I recently read Warren Buffett’s authorized biography The Snowball. It was a chewy read, at just under 900 pages with copious footnotes and fine grained details about what he ate, parties he attended, and vacations he took, in addition to background profiles of many of the companies he bought and larger-than-life personalities he associated with.
The bits I found most interesting concerned Buffett’s concerns about corporate ethics. In general he sought to put his money behind individuals he felt he could trust, not only because he believed they could make money, but because of their ethics in business dealings. Of course, he didn’t always choose well. And sometimes he compromised—and later regretted certain choices. Continue reading “What Warren Buffett said about Ethics”
I recently had a series of conversations about how the public perceives two brands that I find intriguing: Bob’s Red Mill, a natural foods producer based in Oregon, and Hyperloop, a platform for rapid long distance transportation that is being implemented by a number of organizations all over the world. I took some notes—and created this post.
To me, the common thread between Bob’s Red Mill and Hyperloop is that they both let the people behind them represent them. It makes their value propositions credible in a way that clever writing and a huge creative budget can’t.
The recent news that Amazon inadvertently created gender-biased software for screening job applicants is a significant wake-up call for all organizations using AI. The software, which used machine learning to rank incoming resumes by comparison to resumes from people Amazon had already hired, could have discouraged recruiters from hiring women solely on the basis of their gender. Amazon, of all entities, should have known better. It should have expected and avoided this. If this can happen to Amazon, the question we really need to ask is: how many others are making the same mistake?
Summary:Every organization that processes data about any person in the EU must comply with the GDPR. Newly published GDPR Guidelines clarify that whenever an organization makes a decision using machine learning and personal data that has any kind of impact, a human must be able to independently review, explain, and possibly replace that decision using their own independent judgment. Organizations relying on machine learning models in the EU should immediately start planning how they are going to deliver a level of machine model interpretability sufficient for GDPR compliance. They should also examine how to identify whether any groups of people could be unfairly impacted by their machine models, and consider how to proactively avoid such impacts.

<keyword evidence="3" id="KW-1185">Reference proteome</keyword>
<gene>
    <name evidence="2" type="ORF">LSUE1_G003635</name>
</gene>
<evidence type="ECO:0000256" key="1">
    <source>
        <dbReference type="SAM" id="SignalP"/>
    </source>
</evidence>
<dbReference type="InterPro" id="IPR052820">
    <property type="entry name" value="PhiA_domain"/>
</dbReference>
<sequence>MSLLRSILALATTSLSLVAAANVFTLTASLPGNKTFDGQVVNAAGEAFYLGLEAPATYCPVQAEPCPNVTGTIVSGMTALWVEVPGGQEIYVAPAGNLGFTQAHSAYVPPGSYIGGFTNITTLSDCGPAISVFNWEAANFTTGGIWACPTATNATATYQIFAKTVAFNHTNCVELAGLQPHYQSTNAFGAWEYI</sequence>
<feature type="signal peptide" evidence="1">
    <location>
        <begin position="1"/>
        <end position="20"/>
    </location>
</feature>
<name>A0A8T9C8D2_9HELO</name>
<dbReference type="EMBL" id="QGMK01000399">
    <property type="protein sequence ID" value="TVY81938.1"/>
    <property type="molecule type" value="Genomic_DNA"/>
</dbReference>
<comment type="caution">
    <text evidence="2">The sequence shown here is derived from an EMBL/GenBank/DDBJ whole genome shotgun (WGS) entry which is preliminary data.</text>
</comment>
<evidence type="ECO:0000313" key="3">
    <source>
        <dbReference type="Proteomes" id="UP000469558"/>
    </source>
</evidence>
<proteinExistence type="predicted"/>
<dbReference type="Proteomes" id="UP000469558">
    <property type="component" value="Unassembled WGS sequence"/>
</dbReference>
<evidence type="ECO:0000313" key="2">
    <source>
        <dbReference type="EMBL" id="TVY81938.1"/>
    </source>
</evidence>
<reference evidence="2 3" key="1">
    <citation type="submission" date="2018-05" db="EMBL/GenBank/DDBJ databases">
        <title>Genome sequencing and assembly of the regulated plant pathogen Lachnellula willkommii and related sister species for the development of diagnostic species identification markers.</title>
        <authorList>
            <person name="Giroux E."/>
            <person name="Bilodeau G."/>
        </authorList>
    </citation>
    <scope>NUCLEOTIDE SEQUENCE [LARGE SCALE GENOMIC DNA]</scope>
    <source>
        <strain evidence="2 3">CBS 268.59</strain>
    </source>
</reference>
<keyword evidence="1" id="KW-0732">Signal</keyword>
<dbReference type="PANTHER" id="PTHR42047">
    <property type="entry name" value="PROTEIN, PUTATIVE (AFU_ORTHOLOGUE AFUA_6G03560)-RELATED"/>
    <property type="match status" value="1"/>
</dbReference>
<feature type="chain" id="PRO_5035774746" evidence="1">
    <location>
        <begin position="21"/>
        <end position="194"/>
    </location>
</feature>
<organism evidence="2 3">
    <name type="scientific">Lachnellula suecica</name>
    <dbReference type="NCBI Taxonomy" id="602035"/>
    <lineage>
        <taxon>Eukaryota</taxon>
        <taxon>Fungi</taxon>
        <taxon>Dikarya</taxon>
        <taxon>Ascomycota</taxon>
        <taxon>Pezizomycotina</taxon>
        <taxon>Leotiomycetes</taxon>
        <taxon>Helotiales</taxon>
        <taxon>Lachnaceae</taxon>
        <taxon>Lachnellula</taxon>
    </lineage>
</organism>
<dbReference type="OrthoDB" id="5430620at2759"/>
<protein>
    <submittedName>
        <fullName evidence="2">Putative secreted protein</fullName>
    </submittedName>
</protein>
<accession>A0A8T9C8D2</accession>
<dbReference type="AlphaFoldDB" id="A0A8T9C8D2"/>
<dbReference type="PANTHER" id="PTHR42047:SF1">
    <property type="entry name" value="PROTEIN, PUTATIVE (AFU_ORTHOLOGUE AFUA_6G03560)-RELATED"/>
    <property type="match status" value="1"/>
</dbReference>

In October 2017, new Guidelines were published to clarify the EU’s GDPR (General Data Protection Regulation) with respect to “automated individual decision making.” These Guidelines apply to many machine learning models making decisions affecting EU citizens and member states. (A version of these Guidelines can be downloaded here—for reference, I provide page numbers from that document in this post.)
The purpose of this post is to call attention to how the GDPR, and these Guidelines in particular, may change how organizations choose to develop and deploy machine learning solutions that impact their customers.